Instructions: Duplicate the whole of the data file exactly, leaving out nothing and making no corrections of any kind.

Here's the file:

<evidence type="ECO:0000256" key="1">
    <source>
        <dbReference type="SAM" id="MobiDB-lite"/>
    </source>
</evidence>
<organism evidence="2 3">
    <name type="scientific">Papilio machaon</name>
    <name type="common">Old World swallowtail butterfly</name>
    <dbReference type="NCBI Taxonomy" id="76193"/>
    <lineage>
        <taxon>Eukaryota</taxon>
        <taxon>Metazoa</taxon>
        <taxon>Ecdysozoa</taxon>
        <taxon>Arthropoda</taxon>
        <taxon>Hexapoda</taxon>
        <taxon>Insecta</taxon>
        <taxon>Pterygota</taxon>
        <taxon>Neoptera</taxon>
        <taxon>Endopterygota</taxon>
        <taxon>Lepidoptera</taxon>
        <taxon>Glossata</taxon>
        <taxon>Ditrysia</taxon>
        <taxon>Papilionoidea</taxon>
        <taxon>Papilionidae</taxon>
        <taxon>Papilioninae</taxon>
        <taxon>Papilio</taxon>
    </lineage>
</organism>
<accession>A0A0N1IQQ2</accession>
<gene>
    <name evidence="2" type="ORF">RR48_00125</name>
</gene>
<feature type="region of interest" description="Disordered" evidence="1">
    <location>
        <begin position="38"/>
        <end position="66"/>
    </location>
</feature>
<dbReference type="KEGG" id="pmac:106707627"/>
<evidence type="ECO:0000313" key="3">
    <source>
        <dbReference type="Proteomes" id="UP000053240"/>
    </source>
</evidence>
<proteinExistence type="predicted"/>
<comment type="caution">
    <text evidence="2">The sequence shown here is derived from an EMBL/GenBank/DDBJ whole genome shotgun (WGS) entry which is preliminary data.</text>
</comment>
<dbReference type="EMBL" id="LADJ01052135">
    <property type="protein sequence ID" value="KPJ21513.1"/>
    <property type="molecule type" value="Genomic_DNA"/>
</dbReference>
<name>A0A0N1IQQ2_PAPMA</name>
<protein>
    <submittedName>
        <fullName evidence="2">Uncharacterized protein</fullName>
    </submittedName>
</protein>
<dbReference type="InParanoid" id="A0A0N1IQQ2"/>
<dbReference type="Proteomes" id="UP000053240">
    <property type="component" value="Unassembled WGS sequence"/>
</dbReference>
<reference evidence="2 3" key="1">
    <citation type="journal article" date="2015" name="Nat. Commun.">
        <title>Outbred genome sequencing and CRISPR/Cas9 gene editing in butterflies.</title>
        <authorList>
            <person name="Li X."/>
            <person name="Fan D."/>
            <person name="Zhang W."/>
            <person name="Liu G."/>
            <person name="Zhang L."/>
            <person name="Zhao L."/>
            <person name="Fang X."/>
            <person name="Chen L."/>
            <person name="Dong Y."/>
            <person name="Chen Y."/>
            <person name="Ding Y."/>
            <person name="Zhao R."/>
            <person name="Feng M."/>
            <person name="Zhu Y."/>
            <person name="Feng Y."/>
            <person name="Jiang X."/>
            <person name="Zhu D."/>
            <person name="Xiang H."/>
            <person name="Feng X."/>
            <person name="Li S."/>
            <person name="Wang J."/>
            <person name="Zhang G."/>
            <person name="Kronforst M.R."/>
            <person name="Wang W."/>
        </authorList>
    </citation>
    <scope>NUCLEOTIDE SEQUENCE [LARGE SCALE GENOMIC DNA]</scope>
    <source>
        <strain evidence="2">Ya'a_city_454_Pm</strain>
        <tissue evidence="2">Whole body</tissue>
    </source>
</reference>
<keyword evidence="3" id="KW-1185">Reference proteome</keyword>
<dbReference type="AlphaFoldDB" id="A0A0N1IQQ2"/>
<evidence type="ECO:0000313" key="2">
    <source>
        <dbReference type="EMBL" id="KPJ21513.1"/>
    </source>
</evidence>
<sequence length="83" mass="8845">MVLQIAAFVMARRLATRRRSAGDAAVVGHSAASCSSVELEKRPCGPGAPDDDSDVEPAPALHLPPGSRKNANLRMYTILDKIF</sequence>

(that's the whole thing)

<evidence type="ECO:0000256" key="1">
    <source>
        <dbReference type="SAM" id="MobiDB-lite"/>
    </source>
</evidence>
<organism evidence="2 3">
    <name type="scientific">Papilio machaon</name>
    <name type="common">Old World swallowtail butterfly</name>
    <dbReference type="NCBI Taxonomy" id="76193"/>
    <lineage>
        <taxon>Eukaryota</taxon>
        <taxon>Metazoa</taxon>
        <taxon>Ecdysozoa</taxon>
        <taxon>Arthropoda</taxon>
        <taxon>Hexapoda</taxon>
        <taxon>Insecta</taxon>
        <taxon>Pterygota</taxon>
        <taxon>Neoptera</taxon>
        <taxon>Endopterygota</taxon>
        <taxon>Lepidoptera</taxon>
        <taxon>Glossata</taxon>
        <taxon>Ditrysia</taxon>
        <taxon>Papilionoidea</taxon>
        <taxon>Papilionidae</taxon>
        <taxon>Papilioninae</taxon>
        <taxon>Papilio</taxon>
    </lineage>
</organism>
<accession>A0A0N1IQQ2</accession>
<gene>
    <name evidence="2" type="ORF">RR48_00125</name>
</gene>
<feature type="region of interest" description="Disordered" evidence="1">
    <location>
        <begin position="38"/>
        <end position="66"/>
    </location>
</feature>
<dbReference type="KEGG" id="pmac:106707627"/>
<evidence type="ECO:0000313" key="3">
    <source>
        <dbReference type="Proteomes" id="UP000053240"/>
    </source>
</evidence>
<proteinExistence type="predicted"/>
<comment type="caution">
    <text evidence="2">The sequence shown here is derived from an EMBL/GenBank/DDBJ whole genome shotgun (WGS) entry which is preliminary data.</text>
</comment>
<dbReference type="EMBL" id="LADJ01052135">
    <property type="protein sequence ID" value="KPJ21513.1"/>
    <property type="molecule type" value="Genomic_DNA"/>
</dbReference>
<name>A0A0N1IQQ2_PAPMA</name>
<protein>
    <submittedName>
        <fullName evidence="2">Uncharacterized protein</fullName>
    </submittedName>
</protein>
<dbReference type="InParanoid" id="A0A0N1IQQ2"/>
<dbReference type="Proteomes" id="UP000053240">
    <property type="component" value="Unassembled WGS sequence"/>
</dbReference>
<reference evidence="2 3" key="1">
    <citation type="journal article" date="2015" name="Nat. Commun.">
        <title>Outbred genome sequencing and CRISPR/Cas9 gene editing in butterflies.</title>
        <authorList>
            <person name="Li X."/>
            <person name="Fan D."/>
            <person name="Zhang W."/>
            <person name="Liu G."/>
            <person name="Zhang L."/>
            <person name="Zhao L."/>
            <person name="Fang X."/>
            <person name="Chen L."/>
            <person name="Dong Y."/>
            <person name="Chen Y."/>
            <person name="Ding Y."/>
            <person name="Zhao R."/>
            <person name="Feng M."/>
            <person name="Zhu Y."/>
            <person name="Feng Y."/>
            <person name="Jiang X."/>
            <person name="Zhu D."/>
            <person name="Xiang H."/>
            <person name="Feng X."/>
            <person name="Li S."/>
            <person name="Wang J."/>
            <person name="Zhang G."/>
            <person name="Kronforst M.R."/>
            <person name="Wang W."/>
        </authorList>
    </citation>
    <scope>NUCLEOTIDE SEQUENCE [LARGE SCALE GENOMIC DNA]</scope>
    <source>
        <strain evidence="2">Ya'a_city_454_Pm</strain>
        <tissue evidence="2">Whole body</tissue>
    </source>
</reference>
<keyword evidence="3" id="KW-1185">Reference proteome</keyword>
<dbReference type="AlphaFoldDB" id="A0A0N1IQQ2"/>
<evidence type="ECO:0000313" key="2">
    <source>
        <dbReference type="EMBL" id="KPJ21513.1"/>
    </source>
</evidence>
<sequence length="83" mass="8845">MVLQIAAFVMARRLATRRRSAGDAAVVGHSAASCSSVELEKRPCGPGAPDDDSDVEPAPALHLPPGSRKNANLRMYTILDKIF</sequence>